Friday, December 21, 2007

Always Believe in Gold

I have been seeing a lot of teeth-grindingly awful theatre lately. I say this not to elicit sympathy or recommendations for good dentists – though both are welcome, incidentally – but to put to rest the idea that seeing a lot of theatre takes courage. The fact is, even the most painful theatre is probably not as bad as most things causing actual hurty pain. It would be far more courageous if I was to attend each theatrical event wearing pyjamas under my real clothes. Which is another rumour I would like to put to rest.

I’ve also been seeing some excellent and thumbs-up-giving stuff, stuff that virtually begs you make eye contact with the strange players during curtain call and raise your eyebrows with a grin, as if to say “you did it!” Which you would do, if it weren’t for that strange nervous anxiety you’ve felt hovering around the fringes of consciousness since you were in your teens, and which you suspect will prevent you ever achieving a position in local government, a regular spot on radio or television, or being referred to by casual acquaintances as “that guy/girl!”

You must let that nervousness go.

The theatre I’ve been seeing has mostly been part of the Short and Sweet festival at the Arts Centre. As I said (wrote) it’s been a mix of the great and the terrible – in fact, I’ve been surprised just how great and how terrible. Being me, I’ve found the terrible just as educational and productive as the great, even while simultaneously wanting to dig around in one nostril with a pen on the off chance that I’ll sneeze and suddenly find the biro tip obliterating the part of my brain responsible for storing away memories of what I’m seeing. But bad theatre at least puts to the test one’s long-held and infrequently considered beliefs about the medium.

I don’t have a lot of firm beliefs. I believed my primary school friend when he told me that fingernails are made of aggregated hate, amassed and slowly congealed over the years. This would explain both the one and two-finger salute, to indicate the extent of one’s hatred, as well as the older insult of biting one’s thumb at an enemy. As in, my nails are growing so fast because of you, check it out, we need some serious chewing to keep on top of the hatred here. I also believed in Santa, my dormant ability to fly, and a future as some kind of success in some kind of field.

I’m pretty open when it comes to theatre, now. I don’t have strong beliefs as to what works and what doesn’t because I’ve had those beliefs shattered again and again. Even my one remaining demand – that aural windscapes are never a good thing – has been challenged a few times.

But watching every performance in Short and Sweet’s ten-minute play festival so far – I’ll be hitting sixty works by Saturday – a number of thoughts have crossed my mind.

Don’t raise the lights in the auditorium – as if to say “take a look at yourselves! Are you not complicit in these crimes?” – unless you really, really have to. Which you probably don’t.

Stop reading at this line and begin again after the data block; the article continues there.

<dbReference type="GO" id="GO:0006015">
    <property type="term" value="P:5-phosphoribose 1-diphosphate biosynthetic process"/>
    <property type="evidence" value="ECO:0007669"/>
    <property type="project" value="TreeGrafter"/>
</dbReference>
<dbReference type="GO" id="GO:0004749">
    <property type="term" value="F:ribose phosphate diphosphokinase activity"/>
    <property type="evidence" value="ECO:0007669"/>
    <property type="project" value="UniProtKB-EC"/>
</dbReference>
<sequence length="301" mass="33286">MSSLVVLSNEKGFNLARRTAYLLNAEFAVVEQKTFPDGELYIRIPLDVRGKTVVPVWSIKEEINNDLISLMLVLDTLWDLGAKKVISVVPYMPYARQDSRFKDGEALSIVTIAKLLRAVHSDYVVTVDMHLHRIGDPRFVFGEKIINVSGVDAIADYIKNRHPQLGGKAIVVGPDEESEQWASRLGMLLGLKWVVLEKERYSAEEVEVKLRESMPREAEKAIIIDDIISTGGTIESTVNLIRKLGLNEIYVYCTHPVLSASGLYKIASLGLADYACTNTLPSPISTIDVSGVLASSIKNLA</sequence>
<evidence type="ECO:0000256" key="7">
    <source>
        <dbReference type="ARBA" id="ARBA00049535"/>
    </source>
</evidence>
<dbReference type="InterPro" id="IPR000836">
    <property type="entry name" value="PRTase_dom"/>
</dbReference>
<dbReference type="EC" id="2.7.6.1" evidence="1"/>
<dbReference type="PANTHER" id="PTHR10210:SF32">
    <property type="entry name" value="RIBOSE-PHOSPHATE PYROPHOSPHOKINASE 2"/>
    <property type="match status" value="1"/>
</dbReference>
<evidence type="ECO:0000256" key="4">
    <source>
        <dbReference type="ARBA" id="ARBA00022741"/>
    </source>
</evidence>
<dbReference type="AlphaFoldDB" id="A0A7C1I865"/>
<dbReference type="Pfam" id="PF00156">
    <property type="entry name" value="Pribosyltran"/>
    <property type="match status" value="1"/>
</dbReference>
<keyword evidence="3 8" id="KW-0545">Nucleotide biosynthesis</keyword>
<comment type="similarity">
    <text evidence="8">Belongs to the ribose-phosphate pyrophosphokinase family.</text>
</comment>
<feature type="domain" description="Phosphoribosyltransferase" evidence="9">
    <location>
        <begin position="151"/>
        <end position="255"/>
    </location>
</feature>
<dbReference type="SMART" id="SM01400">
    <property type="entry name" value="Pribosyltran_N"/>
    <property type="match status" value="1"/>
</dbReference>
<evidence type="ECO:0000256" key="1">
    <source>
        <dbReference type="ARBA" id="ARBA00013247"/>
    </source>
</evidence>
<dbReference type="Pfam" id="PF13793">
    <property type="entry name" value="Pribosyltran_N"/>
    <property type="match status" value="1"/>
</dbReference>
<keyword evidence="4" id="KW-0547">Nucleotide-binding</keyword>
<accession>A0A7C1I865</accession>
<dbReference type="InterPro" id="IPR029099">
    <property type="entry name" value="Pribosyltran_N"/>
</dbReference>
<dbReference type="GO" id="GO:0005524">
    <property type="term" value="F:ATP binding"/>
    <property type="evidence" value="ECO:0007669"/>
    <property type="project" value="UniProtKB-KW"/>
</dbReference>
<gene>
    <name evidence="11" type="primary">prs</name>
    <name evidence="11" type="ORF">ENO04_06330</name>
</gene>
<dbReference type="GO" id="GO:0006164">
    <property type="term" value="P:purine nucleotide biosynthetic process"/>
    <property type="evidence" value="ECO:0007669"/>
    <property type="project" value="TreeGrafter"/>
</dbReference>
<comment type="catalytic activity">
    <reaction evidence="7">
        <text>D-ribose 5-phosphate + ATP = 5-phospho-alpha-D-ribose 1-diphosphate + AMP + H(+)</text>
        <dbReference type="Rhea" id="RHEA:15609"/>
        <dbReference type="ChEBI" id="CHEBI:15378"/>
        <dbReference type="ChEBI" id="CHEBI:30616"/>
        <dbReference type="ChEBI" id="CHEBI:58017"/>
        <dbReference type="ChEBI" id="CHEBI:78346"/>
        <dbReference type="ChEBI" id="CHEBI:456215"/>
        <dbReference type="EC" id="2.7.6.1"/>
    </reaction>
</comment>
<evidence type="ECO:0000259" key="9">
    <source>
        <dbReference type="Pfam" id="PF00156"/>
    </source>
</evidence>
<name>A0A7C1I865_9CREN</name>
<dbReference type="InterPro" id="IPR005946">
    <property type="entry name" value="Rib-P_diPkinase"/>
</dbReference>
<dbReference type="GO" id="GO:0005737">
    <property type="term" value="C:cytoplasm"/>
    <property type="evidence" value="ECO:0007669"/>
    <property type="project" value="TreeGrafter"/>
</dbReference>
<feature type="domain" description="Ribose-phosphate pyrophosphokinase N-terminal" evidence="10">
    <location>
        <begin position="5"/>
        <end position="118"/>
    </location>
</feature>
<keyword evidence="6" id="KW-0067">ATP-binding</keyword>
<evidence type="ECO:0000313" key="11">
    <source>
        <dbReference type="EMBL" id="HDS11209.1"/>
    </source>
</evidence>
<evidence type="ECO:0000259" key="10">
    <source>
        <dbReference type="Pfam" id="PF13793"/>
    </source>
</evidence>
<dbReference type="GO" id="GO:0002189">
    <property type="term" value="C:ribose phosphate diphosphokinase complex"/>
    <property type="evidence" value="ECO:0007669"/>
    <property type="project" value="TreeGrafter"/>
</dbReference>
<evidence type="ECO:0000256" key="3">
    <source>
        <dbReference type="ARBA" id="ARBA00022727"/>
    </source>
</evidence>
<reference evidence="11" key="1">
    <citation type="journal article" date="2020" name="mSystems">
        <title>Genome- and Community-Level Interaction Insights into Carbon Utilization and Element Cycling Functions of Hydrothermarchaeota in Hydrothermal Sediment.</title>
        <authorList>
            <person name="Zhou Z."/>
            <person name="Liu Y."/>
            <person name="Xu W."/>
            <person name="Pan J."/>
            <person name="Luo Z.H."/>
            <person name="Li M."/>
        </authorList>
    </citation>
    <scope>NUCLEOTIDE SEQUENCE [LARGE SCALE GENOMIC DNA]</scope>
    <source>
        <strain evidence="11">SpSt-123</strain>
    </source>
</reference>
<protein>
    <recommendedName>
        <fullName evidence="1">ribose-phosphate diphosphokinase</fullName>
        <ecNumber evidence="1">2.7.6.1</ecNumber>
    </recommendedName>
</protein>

If someone dies after we’ve known them for less than ten minutes, we may not find it in ourselves to care as much as we probably should. Would that make us a cynic? No. It would make us something else, but I’ll be polite and not use the term here.

Some things can be better said in one minute than ten. If you want to pad out the running time, why not add an epilogue featuring a Romanian ballerina on rollerskates? It might have nothing to do with your piece but hey, rollerskates.

If your idea of drama has – secretly, subliminally – been developed via an unhealthy addiction to daytime TV, know now that you are probably not playing to the audience who will likely turn up at your show. I’m just saying, is all.

Casting is everything. Direction is important, but a good cast won’t just follow your ingenious commands. A good cast will disobey your shitty ones.

Life may be easy if you have great bone structure, but it doesn’t automatically mean you’re a better actor. It might be easier to fake it though, I dunno. I’m looking for positives here.

You may be planning on revolutionising the system with your play, but I once planned on revolutionising the system with my pirate radio station. In practice, this ended up with me just pointing my speakers out of my bedroom window and hoping the sound would carry. There is a lesson here.

You may be an artist, but don’t waste valuable time in a major theatre mercilessly satirising ordinary, non-artistic types. They are probably your audience. Saints and angels appear to bank managers, too.

You may have crafted a beautiful, glistening creation which has moved your audience and will stay with some of them for a long time. I hope so. If not, that’s ok too. You may have taught the rest of us a lesson, and learnt one along the way.

Again, I’ve been surprised by the quality of this year’s showings. If you’re local and you have the chance, there are a few performances left and at least some are worth a look – even requiring it. The others? Well, they’re short.

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